Afghanistan and Iraq were not and are not threats to us. The solutions are not wars of aggression unless we dare to admit to being the equivalents of the Nazi regime, or any other government who thinks aggression is a solution (i.e. Josef Stalin, Saddam Hussein, Slobodan Milosevic).
In your original comment that Amy responded to you mentioned the absurdity of what the media chooses as stories. On this, I agree. That the memorial of Michael Jackson took precedence over some of the most horrendous injustices in the world is an indictment to the integrity of our media. But I disagree that focusing on a dozen US soldiers who died while violating their enlistment oaths and participating in wars of aggression and deluding ourselves with the notion that they are heroes or promoting democracy and freedom or protecting our freedoms is preferable.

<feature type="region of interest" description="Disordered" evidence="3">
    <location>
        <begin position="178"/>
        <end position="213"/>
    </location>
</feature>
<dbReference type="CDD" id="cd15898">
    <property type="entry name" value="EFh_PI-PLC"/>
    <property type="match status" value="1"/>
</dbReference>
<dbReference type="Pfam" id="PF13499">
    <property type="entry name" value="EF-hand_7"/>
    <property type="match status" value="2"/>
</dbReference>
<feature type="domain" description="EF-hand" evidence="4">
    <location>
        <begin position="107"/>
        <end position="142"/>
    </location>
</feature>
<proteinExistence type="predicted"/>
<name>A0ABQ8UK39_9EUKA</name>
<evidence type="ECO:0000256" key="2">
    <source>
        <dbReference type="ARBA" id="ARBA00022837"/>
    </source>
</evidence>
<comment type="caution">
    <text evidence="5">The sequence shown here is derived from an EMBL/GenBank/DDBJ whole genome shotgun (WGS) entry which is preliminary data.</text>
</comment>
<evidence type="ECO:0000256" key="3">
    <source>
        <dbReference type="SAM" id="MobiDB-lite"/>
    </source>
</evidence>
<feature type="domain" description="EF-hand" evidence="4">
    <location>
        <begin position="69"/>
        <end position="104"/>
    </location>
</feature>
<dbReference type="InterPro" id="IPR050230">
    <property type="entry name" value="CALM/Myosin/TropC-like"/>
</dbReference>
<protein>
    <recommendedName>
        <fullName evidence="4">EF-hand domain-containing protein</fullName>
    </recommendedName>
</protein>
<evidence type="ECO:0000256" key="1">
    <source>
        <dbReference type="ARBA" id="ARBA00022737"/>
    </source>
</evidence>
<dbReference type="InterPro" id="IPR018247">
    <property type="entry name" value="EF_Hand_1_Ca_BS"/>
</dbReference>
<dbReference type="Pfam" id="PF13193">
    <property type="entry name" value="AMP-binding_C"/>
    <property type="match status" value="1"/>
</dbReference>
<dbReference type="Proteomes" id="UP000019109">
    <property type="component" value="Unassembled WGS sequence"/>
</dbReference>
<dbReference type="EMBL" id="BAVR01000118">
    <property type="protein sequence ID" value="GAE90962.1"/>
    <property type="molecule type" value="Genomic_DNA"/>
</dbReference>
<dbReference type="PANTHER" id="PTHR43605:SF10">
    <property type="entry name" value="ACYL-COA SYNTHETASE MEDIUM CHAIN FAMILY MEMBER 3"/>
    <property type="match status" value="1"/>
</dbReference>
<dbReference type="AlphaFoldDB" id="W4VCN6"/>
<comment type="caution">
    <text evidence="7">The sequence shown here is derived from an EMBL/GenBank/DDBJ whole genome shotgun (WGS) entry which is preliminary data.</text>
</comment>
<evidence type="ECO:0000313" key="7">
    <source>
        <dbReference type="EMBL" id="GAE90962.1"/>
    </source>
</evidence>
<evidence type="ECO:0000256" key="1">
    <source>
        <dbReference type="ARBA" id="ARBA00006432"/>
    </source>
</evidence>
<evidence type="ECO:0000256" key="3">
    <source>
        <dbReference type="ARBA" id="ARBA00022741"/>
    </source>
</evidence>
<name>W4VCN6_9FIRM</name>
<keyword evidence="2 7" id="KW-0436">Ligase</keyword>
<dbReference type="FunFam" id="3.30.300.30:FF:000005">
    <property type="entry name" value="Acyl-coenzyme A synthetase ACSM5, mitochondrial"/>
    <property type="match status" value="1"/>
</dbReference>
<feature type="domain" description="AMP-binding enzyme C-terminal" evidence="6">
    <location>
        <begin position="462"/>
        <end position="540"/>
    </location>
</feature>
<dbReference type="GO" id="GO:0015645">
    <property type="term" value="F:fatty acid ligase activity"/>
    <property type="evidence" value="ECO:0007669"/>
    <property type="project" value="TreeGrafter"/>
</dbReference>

In the US, excluding the world, we are distorting the reality of issues like homelessness, poverty, unemployment, the economy, our health care system, our social infrastructure, our schools, and so on. The real life situation of the class war being waged in this country is largely ignored. When Congress refuses to let single-payer advocates testify on health care reform, or when the "liberal media" fails to give them space in their papers, but give plenty of space to insurance companies, and all the while too many of us are crushing under the weight of a greedy insurance industry then something is wrong. Over half of the Americans who file bankruptcy file over medical bills and well over half of them have insurance! Kaiser Family Foundation did a study on healthcare costs between 2001 and 2007 and found that the arbitrary prices set by insurance companies accounted for the bulk of the cost. We pay twice as much per capita in health care than other developed countries with single-payer programs and yet we have a lower quality of health and nearly 50 million without insurance. American car manufacturers spend more on healthcare per car than they do steel but this sad reality is largely ignored in our government and our press. Nearly 20,000 Americans die every year due to lack of insurance – and therefore lack of treatment. This is vastly more deserving of our attention than a dozen soldiers who died in a war that is not legal or just and that they were obliged to resist.